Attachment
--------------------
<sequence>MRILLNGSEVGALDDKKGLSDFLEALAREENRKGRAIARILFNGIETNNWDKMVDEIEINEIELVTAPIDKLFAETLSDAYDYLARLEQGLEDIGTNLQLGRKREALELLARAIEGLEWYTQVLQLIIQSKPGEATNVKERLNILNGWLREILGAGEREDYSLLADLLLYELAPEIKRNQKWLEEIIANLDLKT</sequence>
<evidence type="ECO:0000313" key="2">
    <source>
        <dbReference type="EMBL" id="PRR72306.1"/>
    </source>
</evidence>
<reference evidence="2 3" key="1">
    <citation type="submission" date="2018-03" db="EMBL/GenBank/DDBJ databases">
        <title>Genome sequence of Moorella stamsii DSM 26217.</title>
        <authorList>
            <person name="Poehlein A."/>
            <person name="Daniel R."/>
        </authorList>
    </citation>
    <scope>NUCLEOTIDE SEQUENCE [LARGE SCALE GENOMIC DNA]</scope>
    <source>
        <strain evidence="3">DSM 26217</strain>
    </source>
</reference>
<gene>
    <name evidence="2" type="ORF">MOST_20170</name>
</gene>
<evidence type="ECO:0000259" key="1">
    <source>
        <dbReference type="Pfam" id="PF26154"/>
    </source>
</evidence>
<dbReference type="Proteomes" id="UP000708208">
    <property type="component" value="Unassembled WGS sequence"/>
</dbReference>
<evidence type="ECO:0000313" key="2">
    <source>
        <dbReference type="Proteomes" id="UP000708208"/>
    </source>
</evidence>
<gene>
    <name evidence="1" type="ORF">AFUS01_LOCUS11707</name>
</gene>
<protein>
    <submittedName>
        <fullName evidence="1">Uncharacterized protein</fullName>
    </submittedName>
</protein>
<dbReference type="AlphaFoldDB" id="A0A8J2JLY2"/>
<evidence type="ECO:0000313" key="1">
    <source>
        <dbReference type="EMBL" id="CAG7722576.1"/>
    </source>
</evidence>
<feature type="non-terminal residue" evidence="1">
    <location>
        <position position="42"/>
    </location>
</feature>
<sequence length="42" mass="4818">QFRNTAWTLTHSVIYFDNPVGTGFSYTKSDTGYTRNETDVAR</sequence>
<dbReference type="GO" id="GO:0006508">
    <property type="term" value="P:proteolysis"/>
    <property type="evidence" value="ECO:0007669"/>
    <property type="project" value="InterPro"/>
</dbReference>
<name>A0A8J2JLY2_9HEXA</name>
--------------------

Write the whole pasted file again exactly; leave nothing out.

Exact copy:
<sequence>MRILLNGSEVGALDDKKGLSDFLEALAREENRKGRAIARILFNGIETNNWDKMVDEIEINEIELVTAPIDKLFAETLSDAYDYLARLEQGLEDIGTNLQLGRKREALELLARAIEGLEWYTQVLQLIIQSKPGEATNVKERLNILNGWLREILGAGEREDYSLLADLLLYELAPEIKRNQKWLEEIIANLDLKT</sequence>
<evidence type="ECO:0000313" key="2">
    <source>
        <dbReference type="EMBL" id="PRR72306.1"/>
    </source>
</evidence>
<reference evidence="2 3" key="1">
    <citation type="submission" date="2018-03" db="EMBL/GenBank/DDBJ databases">
        <title>Genome sequence of Moorella stamsii DSM 26217.</title>
        <authorList>
            <person name="Poehlein A."/>
            <person name="Daniel R."/>
        </authorList>
    </citation>
    <scope>NUCLEOTIDE SEQUENCE [LARGE SCALE GENOMIC DNA]</scope>
    <source>
        <strain evidence="3">DSM 26217</strain>
    </source>
</reference>
<gene>
    <name evidence="2" type="ORF">MOST_20170</name>
</gene>
<evidence type="ECO:0000259" key="1">
    <source>
        <dbReference type="Pfam" id="PF26154"/>
    </source>
</evidence>
<dbReference type="Proteomes" id="UP000708208">
    <property type="component" value="Unassembled WGS sequence"/>
</dbReference>
<evidence type="ECO:0000313" key="2">
    <source>
        <dbReference type="Proteomes" id="UP000708208"/>
    </source>
</evidence>
<gene>
    <name evidence="1" type="ORF">AFUS01_LOCUS11707</name>
</gene>
<protein>
    <submittedName>
        <fullName evidence="1">Uncharacterized protein</fullName>
    </submittedName>
</protein>
<dbReference type="AlphaFoldDB" id="A0A8J2JLY2"/>
<evidence type="ECO:0000313" key="1">
    <source>
        <dbReference type="EMBL" id="CAG7722576.1"/>
    </source>
</evidence>
<feature type="non-terminal residue" evidence="1">
    <location>
        <position position="42"/>
    </location>
</feature>
<sequence length="42" mass="4818">QFRNTAWTLTHSVIYFDNPVGTGFSYTKSDTGYTRNETDVAR</sequence>
<dbReference type="GO" id="GO:0006508">
    <property type="term" value="P:proteolysis"/>
    <property type="evidence" value="ECO:0007669"/>
    <property type="project" value="InterPro"/>
</dbReference>
<name>A0A8J2JLY2_9HEXA</name>